A nice feature of Sony's implementation for both live view and Focus Check LV is that the camera doesn't immediately stop the live view feed when you enter the camera's menu system, or switch between operating modes. Some rival cameras will immediately terminate the live view stream and drop the camera's mirror in either instance, causing unnecessary wear and tear on the mirror and shutter mechanisms if you were intending to immediately continue live view shooting. You can display either the live view or Focus Check LV image on a TV via the optionally available HDMI cable. The Sony A560 comes equipped with a temperature sensor, and if the internal temperature exceeds an undisclosed threshold, Live View will be disabled to protect internal circuitry from overheating. A high temperature icon is displayed on the LCD monitor to warn the user that image degradation may be occurring, and that the camera may disable Live View until normal operating temperature is restored.

Like a larger version of the optical viewfinder display, the Live View display reports the exposure information along the bottom of the screen. Additional settings and info can be overlaid on top of the live view feed along the left, right, and top of the image. The locations of focus area(s) are indicated in light gray until a lock is achieved, and then the area(s) which locked focus are outlined in green. The amount of information displayed can be varied by pressing the INFO button, toggling through four display modes -- image plus basic exposure information, image plus basic info and either a graphic display or a luminance histogram, and image plus detailed exposure information. The unusual graphic display option allows you to see both shutter speed and aperture represented on gauges, showing their current position relative to the available range for each exposure variable. In Focus Check LV mode, one additional option is added: image plus a dual-axis tilt display reminiscent of an aircraft attitude indicator. Markings on the indicator illuminate in green to show when the camera is level in one or both axes.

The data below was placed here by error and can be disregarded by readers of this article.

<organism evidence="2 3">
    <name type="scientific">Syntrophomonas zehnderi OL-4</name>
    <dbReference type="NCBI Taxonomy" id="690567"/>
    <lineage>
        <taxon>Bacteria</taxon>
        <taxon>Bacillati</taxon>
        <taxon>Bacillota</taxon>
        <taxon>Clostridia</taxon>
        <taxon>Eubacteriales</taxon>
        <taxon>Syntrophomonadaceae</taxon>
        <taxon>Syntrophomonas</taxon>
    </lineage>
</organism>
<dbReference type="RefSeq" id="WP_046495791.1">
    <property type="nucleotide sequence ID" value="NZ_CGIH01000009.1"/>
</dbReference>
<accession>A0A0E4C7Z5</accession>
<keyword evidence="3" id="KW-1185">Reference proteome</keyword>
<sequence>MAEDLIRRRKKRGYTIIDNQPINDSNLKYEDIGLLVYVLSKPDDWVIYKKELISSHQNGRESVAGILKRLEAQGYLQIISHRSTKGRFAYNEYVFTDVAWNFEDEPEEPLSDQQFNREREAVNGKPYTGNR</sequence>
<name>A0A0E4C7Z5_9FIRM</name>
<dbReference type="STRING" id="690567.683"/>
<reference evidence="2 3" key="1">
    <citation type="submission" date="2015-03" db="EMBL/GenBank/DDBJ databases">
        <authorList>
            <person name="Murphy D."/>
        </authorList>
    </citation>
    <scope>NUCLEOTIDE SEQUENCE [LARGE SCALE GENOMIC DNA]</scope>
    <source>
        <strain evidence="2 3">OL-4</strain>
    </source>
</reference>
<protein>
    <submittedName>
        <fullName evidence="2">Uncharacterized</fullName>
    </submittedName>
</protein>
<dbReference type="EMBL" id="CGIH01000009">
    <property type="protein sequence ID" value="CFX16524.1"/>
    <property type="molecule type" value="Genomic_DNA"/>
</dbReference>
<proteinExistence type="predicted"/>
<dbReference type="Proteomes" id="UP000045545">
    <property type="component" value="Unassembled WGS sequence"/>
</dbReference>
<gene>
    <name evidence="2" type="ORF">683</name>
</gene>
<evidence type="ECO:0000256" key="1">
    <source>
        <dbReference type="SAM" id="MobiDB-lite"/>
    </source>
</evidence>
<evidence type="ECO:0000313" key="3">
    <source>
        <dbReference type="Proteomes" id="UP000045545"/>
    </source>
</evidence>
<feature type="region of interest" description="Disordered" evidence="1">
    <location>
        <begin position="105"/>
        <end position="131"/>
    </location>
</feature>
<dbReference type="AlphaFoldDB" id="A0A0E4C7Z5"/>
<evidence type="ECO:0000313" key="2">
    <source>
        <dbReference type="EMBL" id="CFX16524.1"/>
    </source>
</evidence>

Sony A560 Live View options
The Sony A560 offers four different display overlays in Focus Check LV mode. The standard live view mode offers the same displays, with the exception of the dual-axis level. In both modes, the luminance histogram can be replaced with two gauges showing the shutter speed and aperture values.
Two sets of marks on the dual-axis level turn green when centered, helping confirm precise alignment.
The few options relating to live view can be found in Record Menu 2 (AF method) and Custom Menu 2 (Grid Line and Histogram).
A Rule of 3rds Grid can be overlaid to aid composition or alignment.
There's also an alternate Square Grid overlay... well as a Diag. + Square Grid overlay.